The patient was a lady, age. 66, short, very stout, florid. As a child she was delicate; in middle life her health was good except that she suffered almost constantly from supraorbital neuralgia. She had lived in India some years, and had very good health except very slight attacks of fever, which seemed to relieve her of the neuralgic pains. In 1854 she had cholera in Edinburgh. Had been a great walker.

In 1884, when she consulted me, I made the following notes :-Has gouty concretions about the joints of her hands, and her feet are deformed in the same way. Her present illness dates from six years back; she was climbing a hill in Scotland, and she felt at the time she had done too much; she thought she never would have got her breath again; she has never been right in her breathing since.

After this she had a cold and cough for six weeks; it is unusual for her to take cold-she loves air and open windows. (When I saw her she had had a cold in the head; this had left the head and gone to the chest). She complains of great dyspnoea in the night, and whistling in the chest, which keeps her awake; has a sensation about the heart as if something were nipping her there- this is confined to an area about the size of a crown-piece; then she feels as if passing away, but recovers if she is quite still. At times she has a sensation of fullness, as if something in the chest would burst. Exertion or worry will bring on cough. There is no swelling of the feet. Poor appetite. I found slight wheezing here and there in the lungs.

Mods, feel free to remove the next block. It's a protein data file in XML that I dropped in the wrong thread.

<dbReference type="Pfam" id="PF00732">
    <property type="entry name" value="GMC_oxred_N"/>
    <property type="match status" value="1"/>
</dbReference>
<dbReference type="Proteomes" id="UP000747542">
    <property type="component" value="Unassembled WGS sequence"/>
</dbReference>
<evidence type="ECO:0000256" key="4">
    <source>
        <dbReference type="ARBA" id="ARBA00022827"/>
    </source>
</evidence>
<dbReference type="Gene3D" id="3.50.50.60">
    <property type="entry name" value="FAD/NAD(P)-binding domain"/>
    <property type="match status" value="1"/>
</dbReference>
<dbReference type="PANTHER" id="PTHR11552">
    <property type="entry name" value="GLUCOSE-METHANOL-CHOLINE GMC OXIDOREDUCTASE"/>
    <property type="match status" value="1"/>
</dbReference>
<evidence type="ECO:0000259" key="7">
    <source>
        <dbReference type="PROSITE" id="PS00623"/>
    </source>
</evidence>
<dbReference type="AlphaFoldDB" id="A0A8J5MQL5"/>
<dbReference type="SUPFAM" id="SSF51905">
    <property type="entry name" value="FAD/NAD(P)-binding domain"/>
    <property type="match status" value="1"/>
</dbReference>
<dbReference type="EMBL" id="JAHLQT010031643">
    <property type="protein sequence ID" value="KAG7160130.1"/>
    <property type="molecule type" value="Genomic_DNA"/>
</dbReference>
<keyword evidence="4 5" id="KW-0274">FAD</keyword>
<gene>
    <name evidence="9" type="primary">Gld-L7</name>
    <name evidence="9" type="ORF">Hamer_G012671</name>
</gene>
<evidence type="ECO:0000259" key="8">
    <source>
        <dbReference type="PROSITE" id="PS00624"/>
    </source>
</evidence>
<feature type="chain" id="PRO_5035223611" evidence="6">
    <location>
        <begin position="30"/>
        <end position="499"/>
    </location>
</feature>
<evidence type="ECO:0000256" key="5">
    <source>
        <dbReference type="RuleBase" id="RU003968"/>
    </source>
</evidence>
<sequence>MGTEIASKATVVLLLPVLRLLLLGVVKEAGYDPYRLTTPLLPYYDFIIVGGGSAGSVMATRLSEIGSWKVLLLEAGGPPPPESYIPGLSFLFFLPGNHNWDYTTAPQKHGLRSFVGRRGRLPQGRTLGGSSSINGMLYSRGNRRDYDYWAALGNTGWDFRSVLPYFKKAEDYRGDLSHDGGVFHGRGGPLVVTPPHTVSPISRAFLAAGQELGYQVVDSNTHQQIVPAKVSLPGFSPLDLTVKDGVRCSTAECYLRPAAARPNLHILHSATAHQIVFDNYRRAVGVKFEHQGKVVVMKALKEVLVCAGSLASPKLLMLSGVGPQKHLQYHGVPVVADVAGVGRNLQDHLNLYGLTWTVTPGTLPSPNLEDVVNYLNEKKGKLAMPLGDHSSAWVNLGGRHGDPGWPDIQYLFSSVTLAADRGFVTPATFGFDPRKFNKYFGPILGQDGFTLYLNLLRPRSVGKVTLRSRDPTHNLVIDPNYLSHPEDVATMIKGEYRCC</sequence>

On examining the chest I found the second sound of the heart accentuated at all areas, the first sound very faint except at the apex; there was no bruit.

I gave her Carbo vegetabilis 6, every three hours for three days, and there was considerable improvement, which, however, was not maintained. I then gave her Kali carb. 6, an hour before meals, and Arsen. iod.1, gr. 1/10, in water, immediately after food. The improvement was marked and rapid; she could move about with more comfort, and the appetite improved. Four days after this I gave her the Iodide 3x, 1 gr. three times a day after food, by itself.

She kept much better and was able to leave town soon after.

Quite recently (1894) I learned from a daughter of this patient that she died a few years ago of cancer in the left breast.

Needless to say, there are numbers of cases which are not perceptibly influenced by the Iodide. Homoeopathy has specifics for patients not for diseases, hence a strict attention to symptomatology is the only safe rule in this as in all departments of our art, as the case next to be related will exemplify.